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Afghanistan

ICG Asks US, Taliban, Afghan Govt to End The War

In a new report, the ICG said the recent ceasefire showed that all warring parties are tired of the war. 

The International Crisis Group (ICG) said in a new report that the time has come for the warring sides in Afghanistan to reach an agreement and bring a swift end to the ongoing conflict in the country. 
 
The report states that the ceasefire over Eid-ul-Fitr showed that the warring factions including the Afghan government, government forces and the Taliban are tired of the conflict. 
 
“The Afghan government, international forces, and Taliban insurgents all observed a temporary ceasefire during the Eid al-Fitr holiday. The truce was unprecedented in Afghanistan’s long war, brought a remarkable decline in violence and prompted scenes of joy across the country, often involving government and Taliban forces celebrating together,” read the report.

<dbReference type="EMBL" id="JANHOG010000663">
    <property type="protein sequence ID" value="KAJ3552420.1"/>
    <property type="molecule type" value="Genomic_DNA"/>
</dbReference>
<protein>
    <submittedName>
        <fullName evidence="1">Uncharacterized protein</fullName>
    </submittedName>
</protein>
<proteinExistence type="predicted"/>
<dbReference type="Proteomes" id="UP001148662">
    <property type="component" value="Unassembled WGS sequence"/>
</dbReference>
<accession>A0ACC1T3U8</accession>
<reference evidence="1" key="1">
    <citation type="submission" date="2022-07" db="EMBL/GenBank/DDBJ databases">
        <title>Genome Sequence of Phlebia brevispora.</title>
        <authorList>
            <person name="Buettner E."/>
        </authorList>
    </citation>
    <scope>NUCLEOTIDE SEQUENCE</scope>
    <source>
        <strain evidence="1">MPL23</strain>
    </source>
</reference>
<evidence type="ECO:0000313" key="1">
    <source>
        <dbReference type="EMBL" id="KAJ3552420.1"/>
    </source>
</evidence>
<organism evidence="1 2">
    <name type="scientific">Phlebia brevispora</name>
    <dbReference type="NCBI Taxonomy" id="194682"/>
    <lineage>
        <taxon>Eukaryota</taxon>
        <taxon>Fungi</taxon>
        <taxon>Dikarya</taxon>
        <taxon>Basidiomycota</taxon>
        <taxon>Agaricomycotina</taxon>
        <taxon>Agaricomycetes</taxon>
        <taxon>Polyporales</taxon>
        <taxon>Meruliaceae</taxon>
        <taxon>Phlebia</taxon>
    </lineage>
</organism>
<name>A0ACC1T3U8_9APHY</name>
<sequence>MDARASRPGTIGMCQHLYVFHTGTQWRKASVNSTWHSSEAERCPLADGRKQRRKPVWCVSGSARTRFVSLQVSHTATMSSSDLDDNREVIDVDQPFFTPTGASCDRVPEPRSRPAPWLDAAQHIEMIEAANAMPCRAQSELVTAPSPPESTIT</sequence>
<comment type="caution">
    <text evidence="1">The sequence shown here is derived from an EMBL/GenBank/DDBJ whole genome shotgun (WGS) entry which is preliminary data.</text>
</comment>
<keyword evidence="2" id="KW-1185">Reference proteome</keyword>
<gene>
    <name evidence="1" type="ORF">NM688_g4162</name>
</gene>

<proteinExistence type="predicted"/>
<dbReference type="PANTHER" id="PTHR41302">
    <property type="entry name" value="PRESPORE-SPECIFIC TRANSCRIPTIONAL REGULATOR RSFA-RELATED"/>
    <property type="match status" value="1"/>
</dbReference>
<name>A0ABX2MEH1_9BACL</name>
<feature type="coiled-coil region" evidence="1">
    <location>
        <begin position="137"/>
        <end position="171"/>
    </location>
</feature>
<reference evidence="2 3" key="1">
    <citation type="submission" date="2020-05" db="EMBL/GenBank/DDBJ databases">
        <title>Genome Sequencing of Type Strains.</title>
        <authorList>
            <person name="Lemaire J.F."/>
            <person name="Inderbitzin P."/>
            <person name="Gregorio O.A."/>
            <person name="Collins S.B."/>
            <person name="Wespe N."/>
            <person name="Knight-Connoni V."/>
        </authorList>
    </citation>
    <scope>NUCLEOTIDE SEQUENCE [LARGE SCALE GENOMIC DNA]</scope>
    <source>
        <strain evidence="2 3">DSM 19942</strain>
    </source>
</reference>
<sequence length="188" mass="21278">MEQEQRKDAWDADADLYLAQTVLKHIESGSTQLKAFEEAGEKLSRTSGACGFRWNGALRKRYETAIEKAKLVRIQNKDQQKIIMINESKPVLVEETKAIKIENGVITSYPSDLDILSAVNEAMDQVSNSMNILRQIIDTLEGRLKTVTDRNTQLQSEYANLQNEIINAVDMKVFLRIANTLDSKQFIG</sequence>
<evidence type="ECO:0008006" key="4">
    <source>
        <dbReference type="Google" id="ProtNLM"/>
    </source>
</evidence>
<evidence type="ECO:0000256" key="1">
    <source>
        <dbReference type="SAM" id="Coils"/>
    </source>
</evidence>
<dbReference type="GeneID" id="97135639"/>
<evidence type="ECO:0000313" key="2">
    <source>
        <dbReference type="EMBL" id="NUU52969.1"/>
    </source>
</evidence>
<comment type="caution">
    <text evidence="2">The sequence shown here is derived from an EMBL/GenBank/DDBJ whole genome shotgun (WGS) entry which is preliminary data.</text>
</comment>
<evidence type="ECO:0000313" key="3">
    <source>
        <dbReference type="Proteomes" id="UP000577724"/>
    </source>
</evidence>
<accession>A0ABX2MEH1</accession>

According to the ICG, the preparations by the Afghan government for the resumption of unconditional talks and also the recent reports about the US’s intention to engage into direct talks with the Taliban would have positive implications towards ending the war in the country. 
 
“The truce demonstrated that leaders on both sides exert significant control over their forces, which is important given that neither side had trusted their opponent’s cohesion. The festivities showed the enormous appetite among Afghans, including some combatants, for peace. Both these factors bode well for a future peace process,” the report says.